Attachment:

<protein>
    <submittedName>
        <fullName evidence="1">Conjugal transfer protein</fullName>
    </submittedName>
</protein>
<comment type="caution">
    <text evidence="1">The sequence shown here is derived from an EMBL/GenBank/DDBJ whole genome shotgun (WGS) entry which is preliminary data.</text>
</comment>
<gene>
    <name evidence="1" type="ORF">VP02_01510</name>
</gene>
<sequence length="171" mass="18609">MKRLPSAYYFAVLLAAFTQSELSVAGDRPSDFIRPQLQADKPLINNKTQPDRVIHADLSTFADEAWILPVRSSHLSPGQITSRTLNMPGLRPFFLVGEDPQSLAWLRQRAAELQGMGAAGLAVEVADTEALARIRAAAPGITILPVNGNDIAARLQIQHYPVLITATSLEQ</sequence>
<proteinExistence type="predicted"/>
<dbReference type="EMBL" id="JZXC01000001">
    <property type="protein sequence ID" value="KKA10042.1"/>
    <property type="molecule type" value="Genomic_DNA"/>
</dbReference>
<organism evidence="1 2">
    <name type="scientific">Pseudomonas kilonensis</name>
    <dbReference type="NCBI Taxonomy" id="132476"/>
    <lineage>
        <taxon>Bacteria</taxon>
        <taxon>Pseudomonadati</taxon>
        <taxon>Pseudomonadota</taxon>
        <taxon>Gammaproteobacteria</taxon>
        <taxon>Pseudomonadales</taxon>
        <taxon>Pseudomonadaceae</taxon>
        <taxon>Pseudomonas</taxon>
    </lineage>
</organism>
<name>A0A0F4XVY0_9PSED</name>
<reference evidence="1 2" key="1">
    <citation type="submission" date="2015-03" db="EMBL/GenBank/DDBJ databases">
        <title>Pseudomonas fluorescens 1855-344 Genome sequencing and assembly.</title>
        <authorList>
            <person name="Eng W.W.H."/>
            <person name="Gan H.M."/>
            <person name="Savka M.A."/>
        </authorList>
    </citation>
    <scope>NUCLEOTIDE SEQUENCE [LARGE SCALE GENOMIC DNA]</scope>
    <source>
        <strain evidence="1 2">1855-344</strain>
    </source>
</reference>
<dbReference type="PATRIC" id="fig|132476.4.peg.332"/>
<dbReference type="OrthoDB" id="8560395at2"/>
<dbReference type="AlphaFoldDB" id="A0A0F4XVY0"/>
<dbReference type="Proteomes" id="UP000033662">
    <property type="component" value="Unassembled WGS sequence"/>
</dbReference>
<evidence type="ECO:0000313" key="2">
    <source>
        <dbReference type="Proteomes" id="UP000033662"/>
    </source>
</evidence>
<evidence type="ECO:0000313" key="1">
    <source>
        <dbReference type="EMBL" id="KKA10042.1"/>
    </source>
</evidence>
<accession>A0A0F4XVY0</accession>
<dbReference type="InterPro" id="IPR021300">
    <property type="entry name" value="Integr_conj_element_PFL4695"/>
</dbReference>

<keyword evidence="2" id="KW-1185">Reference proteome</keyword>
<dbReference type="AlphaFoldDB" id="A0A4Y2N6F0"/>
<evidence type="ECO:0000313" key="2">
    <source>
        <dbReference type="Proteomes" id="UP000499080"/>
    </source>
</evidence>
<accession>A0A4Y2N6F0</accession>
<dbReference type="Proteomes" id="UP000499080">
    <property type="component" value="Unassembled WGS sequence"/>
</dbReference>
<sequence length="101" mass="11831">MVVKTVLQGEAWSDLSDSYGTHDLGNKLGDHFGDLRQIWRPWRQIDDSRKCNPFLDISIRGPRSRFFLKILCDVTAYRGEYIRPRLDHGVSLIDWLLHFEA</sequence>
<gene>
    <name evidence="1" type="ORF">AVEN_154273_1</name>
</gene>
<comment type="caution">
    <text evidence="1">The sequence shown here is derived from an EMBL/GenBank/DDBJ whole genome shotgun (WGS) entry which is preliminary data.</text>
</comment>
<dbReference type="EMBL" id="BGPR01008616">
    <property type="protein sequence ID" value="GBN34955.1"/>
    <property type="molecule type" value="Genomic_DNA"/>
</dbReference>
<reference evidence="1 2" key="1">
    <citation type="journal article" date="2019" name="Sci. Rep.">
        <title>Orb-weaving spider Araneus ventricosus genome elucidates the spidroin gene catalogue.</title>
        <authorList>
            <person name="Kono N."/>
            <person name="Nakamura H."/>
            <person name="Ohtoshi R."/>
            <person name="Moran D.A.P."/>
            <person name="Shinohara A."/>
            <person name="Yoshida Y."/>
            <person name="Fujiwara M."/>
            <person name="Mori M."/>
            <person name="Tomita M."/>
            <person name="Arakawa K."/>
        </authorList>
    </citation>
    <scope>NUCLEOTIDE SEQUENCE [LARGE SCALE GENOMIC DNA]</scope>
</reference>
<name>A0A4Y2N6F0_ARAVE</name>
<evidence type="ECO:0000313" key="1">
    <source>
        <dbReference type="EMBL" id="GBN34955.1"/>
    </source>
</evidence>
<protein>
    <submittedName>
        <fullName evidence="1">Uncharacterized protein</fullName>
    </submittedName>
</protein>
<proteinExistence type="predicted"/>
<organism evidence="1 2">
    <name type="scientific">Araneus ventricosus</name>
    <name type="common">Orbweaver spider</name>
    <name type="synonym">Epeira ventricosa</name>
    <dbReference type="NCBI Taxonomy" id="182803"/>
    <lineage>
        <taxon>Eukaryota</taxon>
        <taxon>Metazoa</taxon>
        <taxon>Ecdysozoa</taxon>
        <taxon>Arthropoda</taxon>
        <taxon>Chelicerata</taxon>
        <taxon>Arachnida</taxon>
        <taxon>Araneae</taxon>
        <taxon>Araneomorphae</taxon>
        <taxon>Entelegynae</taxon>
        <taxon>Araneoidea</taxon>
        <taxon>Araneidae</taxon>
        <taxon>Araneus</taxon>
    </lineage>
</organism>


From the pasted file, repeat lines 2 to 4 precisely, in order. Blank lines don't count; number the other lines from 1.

    <submittedName>
        <fullName evidence="1">Conjugal transfer protein</fullName>
    </submittedName>